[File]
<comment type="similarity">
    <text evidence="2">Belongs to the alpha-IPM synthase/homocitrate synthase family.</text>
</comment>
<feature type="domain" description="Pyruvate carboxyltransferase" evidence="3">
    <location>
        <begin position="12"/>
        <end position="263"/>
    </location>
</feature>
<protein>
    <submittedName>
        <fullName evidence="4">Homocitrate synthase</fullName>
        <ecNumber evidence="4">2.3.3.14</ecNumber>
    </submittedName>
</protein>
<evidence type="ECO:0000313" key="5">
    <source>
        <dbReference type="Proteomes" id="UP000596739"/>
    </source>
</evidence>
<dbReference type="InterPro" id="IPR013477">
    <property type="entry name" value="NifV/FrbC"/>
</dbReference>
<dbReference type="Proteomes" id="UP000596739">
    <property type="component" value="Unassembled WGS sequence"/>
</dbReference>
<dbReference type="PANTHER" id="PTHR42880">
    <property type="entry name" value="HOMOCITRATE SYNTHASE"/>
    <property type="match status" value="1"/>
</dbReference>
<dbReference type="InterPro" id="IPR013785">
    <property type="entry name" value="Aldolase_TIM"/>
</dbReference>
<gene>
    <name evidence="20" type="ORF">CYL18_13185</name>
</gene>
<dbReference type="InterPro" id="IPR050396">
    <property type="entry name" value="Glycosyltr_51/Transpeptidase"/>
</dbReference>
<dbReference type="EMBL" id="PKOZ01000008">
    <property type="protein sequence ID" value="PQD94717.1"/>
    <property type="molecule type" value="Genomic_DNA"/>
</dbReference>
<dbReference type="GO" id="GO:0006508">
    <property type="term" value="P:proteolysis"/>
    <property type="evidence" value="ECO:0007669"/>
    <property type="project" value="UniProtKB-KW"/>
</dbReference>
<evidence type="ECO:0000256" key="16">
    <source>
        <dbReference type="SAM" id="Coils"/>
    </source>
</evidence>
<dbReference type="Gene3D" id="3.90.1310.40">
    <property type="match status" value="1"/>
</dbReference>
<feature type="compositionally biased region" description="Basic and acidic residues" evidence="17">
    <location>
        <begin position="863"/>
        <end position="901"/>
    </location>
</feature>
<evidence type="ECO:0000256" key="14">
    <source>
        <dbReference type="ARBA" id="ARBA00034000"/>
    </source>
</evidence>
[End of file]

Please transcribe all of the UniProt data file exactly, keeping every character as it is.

<comment type="similarity">
    <text evidence="2">Belongs to the alpha-IPM synthase/homocitrate synthase family.</text>
</comment>
<feature type="domain" description="Pyruvate carboxyltransferase" evidence="3">
    <location>
        <begin position="12"/>
        <end position="263"/>
    </location>
</feature>
<protein>
    <submittedName>
        <fullName evidence="4">Homocitrate synthase</fullName>
        <ecNumber evidence="4">2.3.3.14</ecNumber>
    </submittedName>
</protein>
<evidence type="ECO:0000313" key="5">
    <source>
        <dbReference type="Proteomes" id="UP000596739"/>
    </source>
</evidence>
<dbReference type="InterPro" id="IPR013477">
    <property type="entry name" value="NifV/FrbC"/>
</dbReference>
<dbReference type="Proteomes" id="UP000596739">
    <property type="component" value="Unassembled WGS sequence"/>
</dbReference>
<dbReference type="PANTHER" id="PTHR42880">
    <property type="entry name" value="HOMOCITRATE SYNTHASE"/>
    <property type="match status" value="1"/>
</dbReference>
<dbReference type="InterPro" id="IPR013785">
    <property type="entry name" value="Aldolase_TIM"/>
</dbReference>
<gene>
    <name evidence="20" type="ORF">CYL18_13185</name>
</gene>
<dbReference type="InterPro" id="IPR050396">
    <property type="entry name" value="Glycosyltr_51/Transpeptidase"/>
</dbReference>
<dbReference type="EMBL" id="PKOZ01000008">
    <property type="protein sequence ID" value="PQD94717.1"/>
    <property type="molecule type" value="Genomic_DNA"/>
</dbReference>
<dbReference type="GO" id="GO:0006508">
    <property type="term" value="P:proteolysis"/>
    <property type="evidence" value="ECO:0007669"/>
    <property type="project" value="UniProtKB-KW"/>
</dbReference>
<evidence type="ECO:0000256" key="16">
    <source>
        <dbReference type="SAM" id="Coils"/>
    </source>
</evidence>
<dbReference type="Gene3D" id="3.90.1310.40">
    <property type="match status" value="1"/>
</dbReference>
<feature type="compositionally biased region" description="Basic and acidic residues" evidence="17">
    <location>
        <begin position="863"/>
        <end position="901"/>
    </location>
</feature>
<evidence type="ECO:0000256" key="14">
    <source>
        <dbReference type="ARBA" id="ARBA00034000"/>
    </source>
</evidence>